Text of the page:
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Jack Schmitt
Jack Schmitt Chevrolet

Vice Chairman
Dan Roesch
Roesch Auto Group

Pat Manning
Brad Manning Ford

Mike Ettleson
Ettleson Cad-Bu-GMC, Inc.

Peter Sander

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Ph# 1-800-252-8944

Pete Sander
Ext. 103

Larry Doll
Ext. 105

Mark Harting
Administrative Services
Ext. 110

Mike Healey
Member Services
Ext. 107

Joe McMahon
Ext. 113

Meghan Sander
Member Communications
Ext. 109


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September 21, 2017   Volume 2017, Issue 12

  Flood Titles - Hurricane Irma Joins Hurricane Harvey - Important Notice from Secretary of State  

In addition to Texas vehicles affected by Hurricane Harvey, the Secretary of State's Vehicle Services Department is screening title applications from vehicles that were registered in regions of Florida and Georgia that were declared disaster areas because of flooding and storm damage from Hurricane Irma. Title applications submitted between today and September 6, 2018 for vehicles registered in areas affected by Hurricane Harvey and submitted between now and September 10, 2018 for vehicles registered in parts of Florida and Georgia affected by Hurricane Irma will receive a flood title designation unless the title application is accompanied by a natural disaster disclosure statement signed by the previous owner declaring that the vehicle was not in a natural disaster area or was not damaged.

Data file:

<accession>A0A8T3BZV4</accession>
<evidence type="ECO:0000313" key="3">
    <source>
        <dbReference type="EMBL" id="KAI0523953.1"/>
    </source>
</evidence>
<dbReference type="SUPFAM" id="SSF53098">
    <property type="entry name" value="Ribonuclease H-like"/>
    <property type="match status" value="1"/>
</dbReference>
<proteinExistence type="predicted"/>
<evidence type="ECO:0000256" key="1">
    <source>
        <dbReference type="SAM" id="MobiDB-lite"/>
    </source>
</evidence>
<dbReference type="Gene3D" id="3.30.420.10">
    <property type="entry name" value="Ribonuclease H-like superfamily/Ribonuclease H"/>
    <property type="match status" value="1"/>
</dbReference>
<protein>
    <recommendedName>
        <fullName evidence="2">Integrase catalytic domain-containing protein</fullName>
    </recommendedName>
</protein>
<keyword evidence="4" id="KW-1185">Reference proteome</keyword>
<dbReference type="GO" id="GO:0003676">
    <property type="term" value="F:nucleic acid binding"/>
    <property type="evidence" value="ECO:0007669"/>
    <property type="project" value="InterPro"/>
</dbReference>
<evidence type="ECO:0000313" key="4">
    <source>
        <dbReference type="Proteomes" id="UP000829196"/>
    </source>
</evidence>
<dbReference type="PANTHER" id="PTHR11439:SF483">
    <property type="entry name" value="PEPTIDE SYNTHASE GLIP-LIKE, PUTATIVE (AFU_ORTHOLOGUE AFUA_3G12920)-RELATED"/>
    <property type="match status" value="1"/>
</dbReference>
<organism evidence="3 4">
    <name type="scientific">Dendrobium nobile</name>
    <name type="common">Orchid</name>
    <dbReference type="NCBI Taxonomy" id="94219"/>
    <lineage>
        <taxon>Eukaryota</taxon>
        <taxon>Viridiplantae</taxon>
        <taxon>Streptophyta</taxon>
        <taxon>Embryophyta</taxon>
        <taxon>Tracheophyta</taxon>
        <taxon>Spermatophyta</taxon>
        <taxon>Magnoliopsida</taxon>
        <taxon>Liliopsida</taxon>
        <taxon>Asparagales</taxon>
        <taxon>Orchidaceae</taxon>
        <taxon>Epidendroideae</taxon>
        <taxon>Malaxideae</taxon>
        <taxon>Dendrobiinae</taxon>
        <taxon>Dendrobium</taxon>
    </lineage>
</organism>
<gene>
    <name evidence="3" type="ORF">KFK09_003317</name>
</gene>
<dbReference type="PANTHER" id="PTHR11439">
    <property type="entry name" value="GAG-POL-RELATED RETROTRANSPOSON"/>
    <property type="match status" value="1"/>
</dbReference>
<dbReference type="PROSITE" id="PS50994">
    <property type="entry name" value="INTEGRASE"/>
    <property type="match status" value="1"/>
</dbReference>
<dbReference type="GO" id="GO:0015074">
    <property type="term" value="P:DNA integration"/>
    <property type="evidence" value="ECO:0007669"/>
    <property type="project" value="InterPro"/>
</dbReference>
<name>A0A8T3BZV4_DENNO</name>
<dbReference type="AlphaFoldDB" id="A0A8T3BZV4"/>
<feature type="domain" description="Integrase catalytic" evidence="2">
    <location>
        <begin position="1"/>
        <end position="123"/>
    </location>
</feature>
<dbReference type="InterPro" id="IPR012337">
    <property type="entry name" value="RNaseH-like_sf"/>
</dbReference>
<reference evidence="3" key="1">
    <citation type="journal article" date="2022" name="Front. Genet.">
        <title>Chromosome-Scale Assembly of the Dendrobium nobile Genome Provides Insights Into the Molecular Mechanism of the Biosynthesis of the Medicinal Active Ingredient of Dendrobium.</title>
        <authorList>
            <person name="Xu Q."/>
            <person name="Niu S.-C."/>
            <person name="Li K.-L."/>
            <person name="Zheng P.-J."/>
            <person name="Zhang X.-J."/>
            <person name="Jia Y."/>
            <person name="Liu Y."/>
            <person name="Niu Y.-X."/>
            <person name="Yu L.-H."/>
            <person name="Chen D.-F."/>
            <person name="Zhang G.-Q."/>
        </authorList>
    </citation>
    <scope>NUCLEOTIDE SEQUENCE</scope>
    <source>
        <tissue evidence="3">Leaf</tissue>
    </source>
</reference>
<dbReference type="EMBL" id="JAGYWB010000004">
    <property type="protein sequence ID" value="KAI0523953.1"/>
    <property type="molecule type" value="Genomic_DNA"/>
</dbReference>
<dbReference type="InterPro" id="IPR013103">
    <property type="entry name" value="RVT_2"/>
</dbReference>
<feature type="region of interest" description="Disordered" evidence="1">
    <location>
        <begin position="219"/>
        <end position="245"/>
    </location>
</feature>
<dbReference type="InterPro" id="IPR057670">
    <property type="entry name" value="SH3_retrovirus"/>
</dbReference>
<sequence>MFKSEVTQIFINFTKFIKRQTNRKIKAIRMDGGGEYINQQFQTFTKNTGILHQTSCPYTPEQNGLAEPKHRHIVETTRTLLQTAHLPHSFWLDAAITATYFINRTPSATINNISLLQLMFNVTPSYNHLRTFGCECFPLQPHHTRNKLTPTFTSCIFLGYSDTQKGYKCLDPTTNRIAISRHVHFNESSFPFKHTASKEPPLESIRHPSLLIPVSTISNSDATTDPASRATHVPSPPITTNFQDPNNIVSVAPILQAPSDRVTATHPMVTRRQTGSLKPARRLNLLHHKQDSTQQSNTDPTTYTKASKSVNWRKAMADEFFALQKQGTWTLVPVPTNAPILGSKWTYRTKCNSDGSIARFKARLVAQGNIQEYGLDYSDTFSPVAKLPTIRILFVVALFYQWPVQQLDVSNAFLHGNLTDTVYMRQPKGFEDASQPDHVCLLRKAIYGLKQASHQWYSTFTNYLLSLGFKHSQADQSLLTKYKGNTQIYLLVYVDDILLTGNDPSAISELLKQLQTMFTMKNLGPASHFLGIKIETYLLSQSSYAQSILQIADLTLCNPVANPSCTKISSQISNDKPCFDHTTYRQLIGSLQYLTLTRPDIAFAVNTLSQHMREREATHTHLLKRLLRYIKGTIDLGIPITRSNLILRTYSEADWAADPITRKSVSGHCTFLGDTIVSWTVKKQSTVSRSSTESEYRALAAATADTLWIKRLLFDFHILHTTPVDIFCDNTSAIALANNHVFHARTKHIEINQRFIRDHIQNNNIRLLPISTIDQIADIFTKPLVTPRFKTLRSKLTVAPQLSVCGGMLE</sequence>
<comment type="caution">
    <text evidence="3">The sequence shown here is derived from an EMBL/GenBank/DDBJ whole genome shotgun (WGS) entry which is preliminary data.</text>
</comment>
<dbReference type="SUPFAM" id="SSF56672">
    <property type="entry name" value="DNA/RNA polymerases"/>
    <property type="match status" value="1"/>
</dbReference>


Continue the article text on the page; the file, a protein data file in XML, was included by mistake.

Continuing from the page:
Beginning immediately, IADA recommends that you adopt the following approach: 

  • Check the National Insurance Crime Bureau's (NICB) database of known flood damaged vehicles. If a vehicle appears on the NICB list as a flood damaged vehicle, it will receive a flood branded title. The NICB database can be found here.
  • If the vehicle is not on the NCIB list, but was registered in Florida or Georgia, you will need to determine if the vehicle was located in an area that was declared a federal natural disaster because of Hurricane Irma. The list of zip codes affected by Hurricane Irma can be found here:   Please note that this list may be expanded as FEMA is still considering whether to add additional locations to the disaster declaration. We will update you if the list gets expanded.
  • If the vehicle is not on the NCIB list, but was registered in Texas, you will need to determine if the vehicle was located in an area that was declared a federal natural disaster because of Hurricane Harvey. The list of zip codes there were covered by the federal natural disaster declaration can be found here.
  •  If the vehicle was registered in a zip code that was declared a natural disaster area because of Hurricane Harvey or Hurricane Irma, then an Illinois title application must be accompanied by a natural disaster statement signed by the owner declaring that the vehicle was not located in a natural disaster area or was not damaged. The Secretary of State's Natural Disaster Disclosure Statement can be found here